Miller’s humor best expressed itself not in verbal karate chops at the Algonquin lunch table but rather as feminist satire. With tongue in cheek, she dismissed women’s fight for suffrage as “such nonsense” and tried to spare women the fate of all the silly men in history struggling for self-sovereignty. “Poor Washington, who meant so well / And Nathan Hale and William Tell” as well as poor “Garibaldi and Kossuth,” who foolishly “threw away their youth.” As Miller saw it, “They could not get it through their heads / That if they stayed tucked up in beds / Avoiding politics and strife / They’d lead a pleasant, peaceful life.” Miller admonished her “dear sisters” to “never make / Such a ridiculous mistake; / But teach our children o’er and o’er / That liberty is just a chore.”
Alice Duer Miller’s humor best expressed itself not in verbal karate chops at the Algonquin lunch table but rather as feminist satire.
Though she retired her pro-suffragist satire with the passage of the 19th Amendment, Miller never retired her feminist sensibility and deployed it in her light fiction, short periodical pieces and screenplays as one of the most prolific writers of the Algonquin crowd.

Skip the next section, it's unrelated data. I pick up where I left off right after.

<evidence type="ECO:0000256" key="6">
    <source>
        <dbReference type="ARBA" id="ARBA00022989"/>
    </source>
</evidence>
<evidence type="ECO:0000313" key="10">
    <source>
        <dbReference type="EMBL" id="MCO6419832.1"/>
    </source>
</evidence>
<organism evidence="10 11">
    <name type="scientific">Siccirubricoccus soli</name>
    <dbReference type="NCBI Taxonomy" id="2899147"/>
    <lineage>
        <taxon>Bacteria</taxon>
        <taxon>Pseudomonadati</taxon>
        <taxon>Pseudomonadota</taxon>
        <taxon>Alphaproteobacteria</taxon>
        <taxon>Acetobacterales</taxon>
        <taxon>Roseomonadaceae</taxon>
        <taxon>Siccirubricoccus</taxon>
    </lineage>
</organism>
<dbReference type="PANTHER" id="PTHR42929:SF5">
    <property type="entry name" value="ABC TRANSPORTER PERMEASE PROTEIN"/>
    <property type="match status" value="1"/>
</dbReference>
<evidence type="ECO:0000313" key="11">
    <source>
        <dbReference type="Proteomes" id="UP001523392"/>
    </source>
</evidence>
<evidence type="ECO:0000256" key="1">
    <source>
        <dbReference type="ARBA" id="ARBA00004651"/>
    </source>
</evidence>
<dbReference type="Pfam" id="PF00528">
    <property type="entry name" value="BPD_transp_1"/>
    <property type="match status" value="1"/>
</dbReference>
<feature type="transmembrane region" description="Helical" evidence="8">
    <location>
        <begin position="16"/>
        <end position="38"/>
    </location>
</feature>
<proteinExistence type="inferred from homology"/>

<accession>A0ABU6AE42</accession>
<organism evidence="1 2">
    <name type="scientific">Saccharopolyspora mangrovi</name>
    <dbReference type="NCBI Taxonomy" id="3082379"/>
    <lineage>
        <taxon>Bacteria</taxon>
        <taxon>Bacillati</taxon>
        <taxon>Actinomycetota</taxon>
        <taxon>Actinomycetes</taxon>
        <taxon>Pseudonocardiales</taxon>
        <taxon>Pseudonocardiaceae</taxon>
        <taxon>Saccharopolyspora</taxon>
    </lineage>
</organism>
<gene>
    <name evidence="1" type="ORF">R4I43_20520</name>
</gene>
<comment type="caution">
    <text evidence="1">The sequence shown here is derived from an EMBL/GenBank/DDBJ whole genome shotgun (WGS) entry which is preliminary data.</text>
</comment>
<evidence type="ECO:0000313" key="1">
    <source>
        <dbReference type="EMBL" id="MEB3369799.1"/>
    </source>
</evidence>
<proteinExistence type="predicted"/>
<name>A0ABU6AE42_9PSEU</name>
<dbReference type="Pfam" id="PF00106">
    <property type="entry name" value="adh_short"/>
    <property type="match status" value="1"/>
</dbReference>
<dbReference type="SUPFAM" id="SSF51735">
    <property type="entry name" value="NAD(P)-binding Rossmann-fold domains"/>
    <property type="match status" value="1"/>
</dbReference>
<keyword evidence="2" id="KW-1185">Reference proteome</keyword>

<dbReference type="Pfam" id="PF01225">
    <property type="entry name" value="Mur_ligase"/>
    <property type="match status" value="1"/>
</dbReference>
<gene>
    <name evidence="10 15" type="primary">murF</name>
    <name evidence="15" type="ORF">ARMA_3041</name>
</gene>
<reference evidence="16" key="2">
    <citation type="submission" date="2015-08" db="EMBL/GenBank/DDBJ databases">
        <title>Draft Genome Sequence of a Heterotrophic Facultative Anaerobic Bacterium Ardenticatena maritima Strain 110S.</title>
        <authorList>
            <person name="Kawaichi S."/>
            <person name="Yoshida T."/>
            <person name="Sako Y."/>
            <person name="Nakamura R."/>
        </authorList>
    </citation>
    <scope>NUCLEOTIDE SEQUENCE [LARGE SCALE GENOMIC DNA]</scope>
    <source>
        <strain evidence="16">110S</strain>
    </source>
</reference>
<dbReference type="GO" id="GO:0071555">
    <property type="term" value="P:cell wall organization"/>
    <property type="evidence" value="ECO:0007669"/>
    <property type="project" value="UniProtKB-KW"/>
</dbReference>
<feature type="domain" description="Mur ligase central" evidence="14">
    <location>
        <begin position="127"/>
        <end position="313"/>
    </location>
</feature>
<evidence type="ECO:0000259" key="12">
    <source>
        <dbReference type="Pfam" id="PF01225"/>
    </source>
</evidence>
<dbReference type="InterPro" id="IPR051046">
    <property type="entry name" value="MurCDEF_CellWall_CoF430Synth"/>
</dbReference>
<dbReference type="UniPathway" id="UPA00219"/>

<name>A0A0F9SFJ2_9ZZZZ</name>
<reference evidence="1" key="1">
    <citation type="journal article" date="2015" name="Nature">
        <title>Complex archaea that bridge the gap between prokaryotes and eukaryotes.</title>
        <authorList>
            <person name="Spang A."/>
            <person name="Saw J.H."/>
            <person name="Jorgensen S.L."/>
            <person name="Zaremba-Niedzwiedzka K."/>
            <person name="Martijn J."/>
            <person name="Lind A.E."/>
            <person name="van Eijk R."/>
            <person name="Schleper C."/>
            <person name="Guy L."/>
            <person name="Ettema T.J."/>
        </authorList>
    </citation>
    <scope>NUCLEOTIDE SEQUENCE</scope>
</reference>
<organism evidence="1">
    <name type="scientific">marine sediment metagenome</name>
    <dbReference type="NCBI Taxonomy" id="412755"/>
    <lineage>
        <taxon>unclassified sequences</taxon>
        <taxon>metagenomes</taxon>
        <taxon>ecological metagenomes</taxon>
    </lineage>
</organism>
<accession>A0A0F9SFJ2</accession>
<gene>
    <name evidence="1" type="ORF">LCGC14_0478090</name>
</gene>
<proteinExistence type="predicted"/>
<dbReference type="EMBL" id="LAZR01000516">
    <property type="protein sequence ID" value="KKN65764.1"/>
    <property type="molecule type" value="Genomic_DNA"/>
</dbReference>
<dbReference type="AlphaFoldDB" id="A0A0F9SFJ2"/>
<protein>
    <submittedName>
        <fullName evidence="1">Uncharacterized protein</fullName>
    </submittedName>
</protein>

Alice Duer Miller was more than an elder stateswoman at the Algonquin Round Table; she also played the role of one of its matchmakers. Long before the daily gatherings were a twinkle in the eyes of Ruth Hale and Broun, Miller introduced them to each other in 1914 at a Giants baseball game. Hale, a self-possessed feminist, agreed to marry Broun in 1917, but with the agreement that there would be no exchange of wedding rings in their ceremony, no commandment for the wife to “obey” her husband in their vows and under any circumstances, no wedding music. Alas, Broun’s mother reneged on the no-music stipulation, and when, at the start of the ceremony, an organist began playing Mendelssohn’s “Wedding March,” Hale refused to go down the aisle until the offending music stopped.